Mt. Juliet's Gibby Gibson, a nationally-acclaimed expert on antique fishing gear, and Lebanon guide Jim Duckworth will be among the participants in a tackle "swap meet" Saturday, March 1, at Charlie Daniels Park.
Sponsored by the Percy Priest Hybrid/Striper Club and the TWRA Conservation Fund, the event will offer fishermen and collectors an opportunity to buy, sell and trade new and used rods, reels, lures and boating equipment.
It runs from 9 a.m. to 2 p.m. A $5 donation to the TWRA hatchery program serves as admission. Youngsters 12 and under get in free.
In addition to their displays of new and used tackle for sale, Gibson and Duckworth will be available to appraise antique tackle, on which they are authorities.
"I've been intrigued by antique tackle ever since my grandfather gave me some old lures when I was a kid," says Gibson, a member of the National Fishing Lure Collector's Club (www.nflcc.org).
"I began collecting antique lures and other fishing tackle and gear as a hobby, and over the years it's grown. I find it fascinating."
It's not only old fishing lures that are popular and valuable. Collectors also value antique rods, reels, creels, minnow buckets, fish spears, nets, hooks, sinkers, bobbers and other gear.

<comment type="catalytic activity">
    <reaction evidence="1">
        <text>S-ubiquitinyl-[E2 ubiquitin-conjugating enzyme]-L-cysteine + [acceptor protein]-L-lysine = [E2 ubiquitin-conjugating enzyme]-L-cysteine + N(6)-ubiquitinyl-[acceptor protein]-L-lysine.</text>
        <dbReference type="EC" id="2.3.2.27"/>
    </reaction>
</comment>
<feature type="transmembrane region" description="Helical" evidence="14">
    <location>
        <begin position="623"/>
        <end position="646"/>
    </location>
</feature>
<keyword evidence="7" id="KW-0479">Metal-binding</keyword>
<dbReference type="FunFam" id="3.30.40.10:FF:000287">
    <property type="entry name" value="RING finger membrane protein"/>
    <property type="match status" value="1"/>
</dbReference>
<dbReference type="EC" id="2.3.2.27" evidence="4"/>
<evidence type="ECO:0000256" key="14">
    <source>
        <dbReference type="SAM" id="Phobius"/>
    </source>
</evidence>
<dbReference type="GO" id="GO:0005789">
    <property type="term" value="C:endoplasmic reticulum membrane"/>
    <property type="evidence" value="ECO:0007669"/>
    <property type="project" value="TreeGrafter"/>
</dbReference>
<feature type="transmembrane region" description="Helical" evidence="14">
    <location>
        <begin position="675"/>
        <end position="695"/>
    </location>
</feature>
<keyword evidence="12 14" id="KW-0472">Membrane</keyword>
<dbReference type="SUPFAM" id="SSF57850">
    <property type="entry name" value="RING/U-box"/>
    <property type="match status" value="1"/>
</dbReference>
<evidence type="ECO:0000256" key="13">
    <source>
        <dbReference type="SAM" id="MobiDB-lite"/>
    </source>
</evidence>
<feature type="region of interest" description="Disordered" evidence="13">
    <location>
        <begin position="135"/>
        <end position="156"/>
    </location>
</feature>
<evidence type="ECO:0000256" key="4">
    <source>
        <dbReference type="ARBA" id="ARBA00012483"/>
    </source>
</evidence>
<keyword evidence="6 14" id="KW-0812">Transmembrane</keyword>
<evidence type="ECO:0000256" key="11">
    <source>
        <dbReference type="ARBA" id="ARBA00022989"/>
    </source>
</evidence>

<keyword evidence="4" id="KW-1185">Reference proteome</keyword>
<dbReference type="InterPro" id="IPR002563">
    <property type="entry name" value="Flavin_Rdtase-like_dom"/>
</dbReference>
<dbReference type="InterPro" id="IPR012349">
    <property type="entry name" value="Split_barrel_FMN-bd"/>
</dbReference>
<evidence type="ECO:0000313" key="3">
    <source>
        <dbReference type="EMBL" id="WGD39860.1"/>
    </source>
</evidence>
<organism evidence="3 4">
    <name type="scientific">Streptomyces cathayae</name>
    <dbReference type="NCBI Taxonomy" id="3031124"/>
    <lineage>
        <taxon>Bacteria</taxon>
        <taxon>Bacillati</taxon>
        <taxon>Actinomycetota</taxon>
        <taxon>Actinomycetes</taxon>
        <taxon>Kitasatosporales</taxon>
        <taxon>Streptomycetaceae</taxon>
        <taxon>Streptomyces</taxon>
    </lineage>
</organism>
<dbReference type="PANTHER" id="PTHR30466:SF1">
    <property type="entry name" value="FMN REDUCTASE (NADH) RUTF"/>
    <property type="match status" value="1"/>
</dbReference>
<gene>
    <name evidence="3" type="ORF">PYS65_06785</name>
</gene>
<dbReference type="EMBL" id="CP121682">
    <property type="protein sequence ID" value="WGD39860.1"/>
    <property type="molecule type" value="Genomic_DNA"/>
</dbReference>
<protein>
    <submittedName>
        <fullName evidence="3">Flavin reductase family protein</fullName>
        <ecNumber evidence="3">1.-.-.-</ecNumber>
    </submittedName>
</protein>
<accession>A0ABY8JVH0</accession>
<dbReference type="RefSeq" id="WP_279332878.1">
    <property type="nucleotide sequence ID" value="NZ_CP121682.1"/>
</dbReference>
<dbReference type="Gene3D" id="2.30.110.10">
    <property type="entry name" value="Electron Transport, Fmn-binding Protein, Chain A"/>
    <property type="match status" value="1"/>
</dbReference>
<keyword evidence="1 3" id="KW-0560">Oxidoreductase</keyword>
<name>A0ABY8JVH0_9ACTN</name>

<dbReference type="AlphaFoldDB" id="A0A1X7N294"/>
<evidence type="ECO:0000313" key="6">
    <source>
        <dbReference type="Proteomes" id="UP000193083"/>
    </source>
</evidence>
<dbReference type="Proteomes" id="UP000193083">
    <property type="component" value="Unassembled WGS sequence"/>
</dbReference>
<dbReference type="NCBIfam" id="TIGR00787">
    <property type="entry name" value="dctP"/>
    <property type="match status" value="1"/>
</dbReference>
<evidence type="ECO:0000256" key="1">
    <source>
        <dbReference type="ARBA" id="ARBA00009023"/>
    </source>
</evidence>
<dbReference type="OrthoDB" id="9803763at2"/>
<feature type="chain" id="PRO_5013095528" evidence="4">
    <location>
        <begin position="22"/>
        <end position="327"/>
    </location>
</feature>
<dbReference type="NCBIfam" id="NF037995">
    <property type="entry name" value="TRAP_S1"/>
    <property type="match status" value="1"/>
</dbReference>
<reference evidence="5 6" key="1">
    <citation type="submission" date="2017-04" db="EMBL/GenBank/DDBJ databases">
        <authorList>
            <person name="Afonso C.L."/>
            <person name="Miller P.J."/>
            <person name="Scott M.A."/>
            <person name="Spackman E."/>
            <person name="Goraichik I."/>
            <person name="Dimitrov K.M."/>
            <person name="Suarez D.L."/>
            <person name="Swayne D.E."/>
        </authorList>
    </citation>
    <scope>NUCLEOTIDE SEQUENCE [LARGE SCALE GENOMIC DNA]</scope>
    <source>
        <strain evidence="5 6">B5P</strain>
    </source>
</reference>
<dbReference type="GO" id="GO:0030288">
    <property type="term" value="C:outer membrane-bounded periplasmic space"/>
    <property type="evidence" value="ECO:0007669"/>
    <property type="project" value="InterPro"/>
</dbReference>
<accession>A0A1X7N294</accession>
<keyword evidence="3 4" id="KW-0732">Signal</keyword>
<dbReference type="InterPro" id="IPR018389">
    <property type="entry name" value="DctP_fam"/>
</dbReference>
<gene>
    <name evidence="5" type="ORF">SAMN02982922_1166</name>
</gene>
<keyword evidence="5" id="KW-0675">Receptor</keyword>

Some of the items are worth big money. Gibson says one rare antique lure sold at auction for $100,000.
"It's become a big business, and not just in the U.S.," Gibson says. "Interestingly, antique fishing tackle is really big in Japan."
Fellow collector Duckworth says sometimes the old box that an antique lure came in is more valuable than the lure itself.
"When a fisherman takes a lure out of the box, he usually throws the box away," he explains. "So over the years the boxes become more and more rare. Also, a lot of those old lure boxes were decorated with drawings and other artwork. Some of them are valuable because of the craftsmanship."
The value of antique tackle is determined by how rare is it and what condition it's in.
Finding antique tackle at yard sales or flea markets is not as common as it used to be, because more people are aware of its value.
"You can still occasionally stumble across something in an old tackle box, but not that often," Gibson says. "But you never know, and that's what makes it fun to keep looking."
Most of the collectables are bought and sold at collector's trade shows and on-line. But it's possible to acquire some good items that way.
"Collecting antique tackle is like collecting anything else -- it can be as expensive as you want to make it," Gibson says. "You can spend a fortune, or you can get some pretty good items at a reasonable price."
Among Duckworth's collection is a spinning lure that dates back to the Civil War. He says the historical aspect is a big part of the appeal of antique tackle.
"It's fascinating to look at an old lure and imagine who might have used it -- maybe a Civil War soldier -- and think about where it's been and what all it's caught," he says. "Every one of these old lures has a story behind it."
Duckworth considers his antique tackle collection an investment for the future -- it grows older and more valuable with each passing year. Meanwhile, he enjoys sorting through it, looking at it, and imagining the fish tales it could tell.